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Florida activists say young people need to know the risks they are taking

 Haile Raybuck, left, and her sister, Karlie Hardick, attend the "We Won't Go Back" rally Friday in St. Petersburg, where several hundred people marched to protest the U.S. Supreme Court decision that overturned Roe v. Wade.
Octavio Jones
WUSF Public Media
Haile Raybuck, left, and her sister, Karlie Hardick, attend the "We Won't Go Back" rally Friday in St. Petersburg, where several hundred people marched to protest the U.S. Supreme Court decision that overturned Roe v. Wade.

Some Florida activists are alarmed at what they say is an increase in counter-protesting and police presence at their events.

And young people are especially at risk. Gen Z activists harness social media and physically organize on political issues, but were less likely to vote in the 2020 election. While Gen Z protesters can be quick to put themselves in harm's way, organizers say they are trying to buck the myth that young activists are invincible.

Zander Moricz, the director for the Social Equity and Education Initiative, which fights against anti-LGBTQ education laws in Florida, said Gen Z activists need to be able to rely on local support systems.

"It can also be dangerous because missteps happen. And organizing is inherently volatile," Moricz said. "Young activists need to not charge into every protest as though that will be the only protest of the year."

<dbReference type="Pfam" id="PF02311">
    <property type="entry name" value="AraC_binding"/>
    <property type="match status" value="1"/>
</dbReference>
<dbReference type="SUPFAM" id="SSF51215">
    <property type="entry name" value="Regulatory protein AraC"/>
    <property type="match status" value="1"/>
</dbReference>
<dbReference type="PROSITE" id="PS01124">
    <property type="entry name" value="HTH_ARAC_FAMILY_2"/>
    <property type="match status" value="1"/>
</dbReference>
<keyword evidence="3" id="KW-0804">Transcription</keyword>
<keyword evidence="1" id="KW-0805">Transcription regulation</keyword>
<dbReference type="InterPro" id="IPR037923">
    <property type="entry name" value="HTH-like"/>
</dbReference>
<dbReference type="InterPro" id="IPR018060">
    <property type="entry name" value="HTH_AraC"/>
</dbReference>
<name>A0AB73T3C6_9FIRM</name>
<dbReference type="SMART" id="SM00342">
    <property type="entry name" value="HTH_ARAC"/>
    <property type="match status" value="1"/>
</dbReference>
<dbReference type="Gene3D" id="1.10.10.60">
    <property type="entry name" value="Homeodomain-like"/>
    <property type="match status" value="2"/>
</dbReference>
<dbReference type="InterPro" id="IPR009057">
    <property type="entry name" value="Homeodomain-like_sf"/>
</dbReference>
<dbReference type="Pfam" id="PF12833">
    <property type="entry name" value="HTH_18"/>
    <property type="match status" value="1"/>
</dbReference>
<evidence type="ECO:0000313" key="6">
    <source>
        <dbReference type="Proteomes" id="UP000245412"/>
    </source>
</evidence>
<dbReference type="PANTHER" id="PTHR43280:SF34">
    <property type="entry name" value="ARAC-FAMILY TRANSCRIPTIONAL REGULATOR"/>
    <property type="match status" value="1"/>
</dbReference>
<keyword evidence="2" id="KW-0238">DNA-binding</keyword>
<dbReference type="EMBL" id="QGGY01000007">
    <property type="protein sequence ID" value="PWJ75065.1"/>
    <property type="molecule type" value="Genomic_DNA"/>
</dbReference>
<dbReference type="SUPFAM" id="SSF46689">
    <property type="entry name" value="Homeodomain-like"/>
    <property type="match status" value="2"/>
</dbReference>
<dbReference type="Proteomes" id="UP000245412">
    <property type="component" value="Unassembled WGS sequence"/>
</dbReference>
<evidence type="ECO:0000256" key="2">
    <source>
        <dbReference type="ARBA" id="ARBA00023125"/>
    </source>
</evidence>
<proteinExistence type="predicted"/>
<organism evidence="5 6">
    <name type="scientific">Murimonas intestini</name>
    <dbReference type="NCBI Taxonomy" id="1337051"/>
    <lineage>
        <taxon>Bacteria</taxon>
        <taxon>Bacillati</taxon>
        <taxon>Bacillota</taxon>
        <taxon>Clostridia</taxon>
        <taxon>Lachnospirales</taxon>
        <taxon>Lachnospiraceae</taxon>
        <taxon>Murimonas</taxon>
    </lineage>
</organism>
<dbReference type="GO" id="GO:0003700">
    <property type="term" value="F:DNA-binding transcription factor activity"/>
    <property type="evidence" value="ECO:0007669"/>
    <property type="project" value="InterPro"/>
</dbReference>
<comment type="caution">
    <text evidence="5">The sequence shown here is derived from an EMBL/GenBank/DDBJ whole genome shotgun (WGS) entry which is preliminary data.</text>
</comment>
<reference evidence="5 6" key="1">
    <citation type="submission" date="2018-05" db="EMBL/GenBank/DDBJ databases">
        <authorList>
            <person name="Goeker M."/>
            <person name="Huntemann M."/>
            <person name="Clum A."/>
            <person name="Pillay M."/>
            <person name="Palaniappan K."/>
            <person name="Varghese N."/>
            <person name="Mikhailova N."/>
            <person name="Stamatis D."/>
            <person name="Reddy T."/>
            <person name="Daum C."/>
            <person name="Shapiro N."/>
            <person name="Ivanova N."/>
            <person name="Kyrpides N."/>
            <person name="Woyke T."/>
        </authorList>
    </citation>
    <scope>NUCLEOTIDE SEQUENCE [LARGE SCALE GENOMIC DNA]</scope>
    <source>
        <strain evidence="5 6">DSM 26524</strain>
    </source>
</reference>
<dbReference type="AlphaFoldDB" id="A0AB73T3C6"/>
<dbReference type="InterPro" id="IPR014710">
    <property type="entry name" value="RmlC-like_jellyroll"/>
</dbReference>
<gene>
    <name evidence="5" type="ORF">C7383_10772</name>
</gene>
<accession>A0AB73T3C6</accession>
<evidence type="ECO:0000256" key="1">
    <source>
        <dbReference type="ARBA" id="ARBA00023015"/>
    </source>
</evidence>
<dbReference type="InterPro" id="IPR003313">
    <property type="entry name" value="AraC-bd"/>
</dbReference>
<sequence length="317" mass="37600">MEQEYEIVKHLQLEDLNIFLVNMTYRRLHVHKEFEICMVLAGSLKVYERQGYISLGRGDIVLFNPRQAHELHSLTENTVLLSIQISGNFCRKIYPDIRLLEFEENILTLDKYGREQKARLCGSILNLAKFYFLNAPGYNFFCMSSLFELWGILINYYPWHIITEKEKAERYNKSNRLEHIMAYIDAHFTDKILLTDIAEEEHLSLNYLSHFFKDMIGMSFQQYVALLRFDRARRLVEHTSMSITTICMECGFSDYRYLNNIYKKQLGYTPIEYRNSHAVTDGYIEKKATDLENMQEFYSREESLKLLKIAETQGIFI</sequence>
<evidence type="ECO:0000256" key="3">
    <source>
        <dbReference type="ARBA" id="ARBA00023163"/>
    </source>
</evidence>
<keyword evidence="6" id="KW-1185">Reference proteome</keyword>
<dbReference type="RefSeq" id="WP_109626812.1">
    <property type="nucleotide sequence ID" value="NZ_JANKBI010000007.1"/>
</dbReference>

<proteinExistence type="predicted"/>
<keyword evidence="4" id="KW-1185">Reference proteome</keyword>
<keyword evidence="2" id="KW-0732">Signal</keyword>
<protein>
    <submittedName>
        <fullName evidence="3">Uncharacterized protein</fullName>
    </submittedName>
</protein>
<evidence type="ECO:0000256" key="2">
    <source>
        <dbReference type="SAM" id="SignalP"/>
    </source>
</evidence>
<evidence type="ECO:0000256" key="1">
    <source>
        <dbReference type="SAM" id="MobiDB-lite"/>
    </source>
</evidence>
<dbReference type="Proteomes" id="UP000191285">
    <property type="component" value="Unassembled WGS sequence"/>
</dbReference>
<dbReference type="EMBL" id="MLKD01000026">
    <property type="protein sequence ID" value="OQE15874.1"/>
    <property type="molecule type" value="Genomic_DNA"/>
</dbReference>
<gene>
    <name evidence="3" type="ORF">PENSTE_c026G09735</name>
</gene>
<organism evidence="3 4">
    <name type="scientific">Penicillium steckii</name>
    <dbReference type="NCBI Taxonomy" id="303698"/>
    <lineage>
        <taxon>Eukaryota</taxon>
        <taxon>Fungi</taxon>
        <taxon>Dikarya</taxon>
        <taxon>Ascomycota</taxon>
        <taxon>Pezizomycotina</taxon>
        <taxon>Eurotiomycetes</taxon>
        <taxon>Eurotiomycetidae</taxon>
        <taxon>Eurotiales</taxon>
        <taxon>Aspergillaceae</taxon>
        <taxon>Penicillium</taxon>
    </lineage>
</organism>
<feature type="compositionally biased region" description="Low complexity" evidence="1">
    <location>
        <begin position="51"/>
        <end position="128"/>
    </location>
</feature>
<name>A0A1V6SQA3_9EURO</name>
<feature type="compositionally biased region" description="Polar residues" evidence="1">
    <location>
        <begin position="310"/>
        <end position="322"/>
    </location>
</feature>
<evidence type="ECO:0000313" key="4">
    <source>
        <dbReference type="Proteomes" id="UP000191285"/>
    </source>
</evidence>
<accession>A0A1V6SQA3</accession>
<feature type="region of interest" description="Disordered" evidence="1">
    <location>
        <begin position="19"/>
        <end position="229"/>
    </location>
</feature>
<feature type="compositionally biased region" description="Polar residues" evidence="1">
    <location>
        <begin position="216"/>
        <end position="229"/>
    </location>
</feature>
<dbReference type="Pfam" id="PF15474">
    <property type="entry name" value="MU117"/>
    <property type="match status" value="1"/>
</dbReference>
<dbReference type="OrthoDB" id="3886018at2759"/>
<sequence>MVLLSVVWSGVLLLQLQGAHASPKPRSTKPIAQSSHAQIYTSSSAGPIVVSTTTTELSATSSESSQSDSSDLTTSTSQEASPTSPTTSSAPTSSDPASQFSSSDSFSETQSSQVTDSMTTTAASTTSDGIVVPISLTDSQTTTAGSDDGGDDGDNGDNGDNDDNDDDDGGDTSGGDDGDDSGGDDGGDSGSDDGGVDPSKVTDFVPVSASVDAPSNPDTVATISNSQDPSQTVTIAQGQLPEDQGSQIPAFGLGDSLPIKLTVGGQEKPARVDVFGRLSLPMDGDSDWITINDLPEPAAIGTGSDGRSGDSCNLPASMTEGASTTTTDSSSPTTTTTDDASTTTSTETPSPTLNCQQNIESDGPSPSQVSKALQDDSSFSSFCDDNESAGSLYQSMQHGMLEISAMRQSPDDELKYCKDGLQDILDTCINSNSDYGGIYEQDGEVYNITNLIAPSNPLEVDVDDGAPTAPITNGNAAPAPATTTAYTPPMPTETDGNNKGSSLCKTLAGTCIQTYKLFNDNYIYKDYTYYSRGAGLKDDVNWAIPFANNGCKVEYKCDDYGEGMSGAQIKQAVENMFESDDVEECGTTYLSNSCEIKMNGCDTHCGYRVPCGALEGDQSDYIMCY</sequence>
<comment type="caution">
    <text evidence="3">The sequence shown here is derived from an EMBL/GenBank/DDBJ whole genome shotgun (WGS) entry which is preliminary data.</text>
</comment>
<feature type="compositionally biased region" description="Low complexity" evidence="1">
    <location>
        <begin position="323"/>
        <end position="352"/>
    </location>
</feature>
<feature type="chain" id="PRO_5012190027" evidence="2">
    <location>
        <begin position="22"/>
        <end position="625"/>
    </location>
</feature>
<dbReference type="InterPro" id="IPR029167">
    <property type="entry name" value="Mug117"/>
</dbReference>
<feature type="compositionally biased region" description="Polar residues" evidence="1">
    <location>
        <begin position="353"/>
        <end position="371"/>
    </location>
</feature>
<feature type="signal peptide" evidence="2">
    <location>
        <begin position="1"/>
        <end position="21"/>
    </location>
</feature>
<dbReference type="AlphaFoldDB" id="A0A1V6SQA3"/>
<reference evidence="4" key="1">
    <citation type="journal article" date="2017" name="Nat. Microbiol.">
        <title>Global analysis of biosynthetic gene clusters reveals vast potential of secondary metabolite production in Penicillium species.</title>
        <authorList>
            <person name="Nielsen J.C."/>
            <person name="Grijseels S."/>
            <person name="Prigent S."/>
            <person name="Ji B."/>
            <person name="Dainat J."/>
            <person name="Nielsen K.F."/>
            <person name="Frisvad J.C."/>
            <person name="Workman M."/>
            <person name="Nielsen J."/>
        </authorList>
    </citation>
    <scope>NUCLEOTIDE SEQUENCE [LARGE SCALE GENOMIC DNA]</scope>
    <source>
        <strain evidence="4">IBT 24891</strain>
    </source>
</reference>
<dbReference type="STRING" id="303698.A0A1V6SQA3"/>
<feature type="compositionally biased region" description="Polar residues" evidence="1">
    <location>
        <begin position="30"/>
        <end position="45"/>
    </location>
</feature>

Trevor Wild, an organizer for March For Our Lives, said young protesters in Florida should be especially cautious.

He pointed to the Combating Public Disorder Act, a bill signed into law in April that increased legal punishments for “violent or disorderly assemblies,” which Wild said chips away at Floridians' First Amendment rights.

"It's because of those laws passed by those who want to stifle our ability to stand up against injustices, to stand up for our lives, that we do face more of a risk from police from counter protesters that are increasingly becoming more violent, and for legal action against those who are just trying to stand up for something that they believe in," Wild said.

Wild said Gen Z has a history of activism that started in response to gun violence in schools, such as those at Columbine and Parkland.

"We know what the trauma of being in a lockdown drill entails. We know the experience of making sure we know where the exits are in schools, because there's always that threat of an active shooter," Wild said. "And that's something that separates us from other generations."

Moricz said many Gen Z activists ignore the advice given by older generations.

“A fundamental reason that there's mistrust between Gen Z and older generations is you caused the problems. We're not going to listen to what you think we should do to fix them because you didn't fix them. What we're going to do is try this our way," Moricz said. "And I think that that mentality is great. It's important and it's correct. But it also leads us to reject help, and it leads us to reject guidance. And that's also not productive."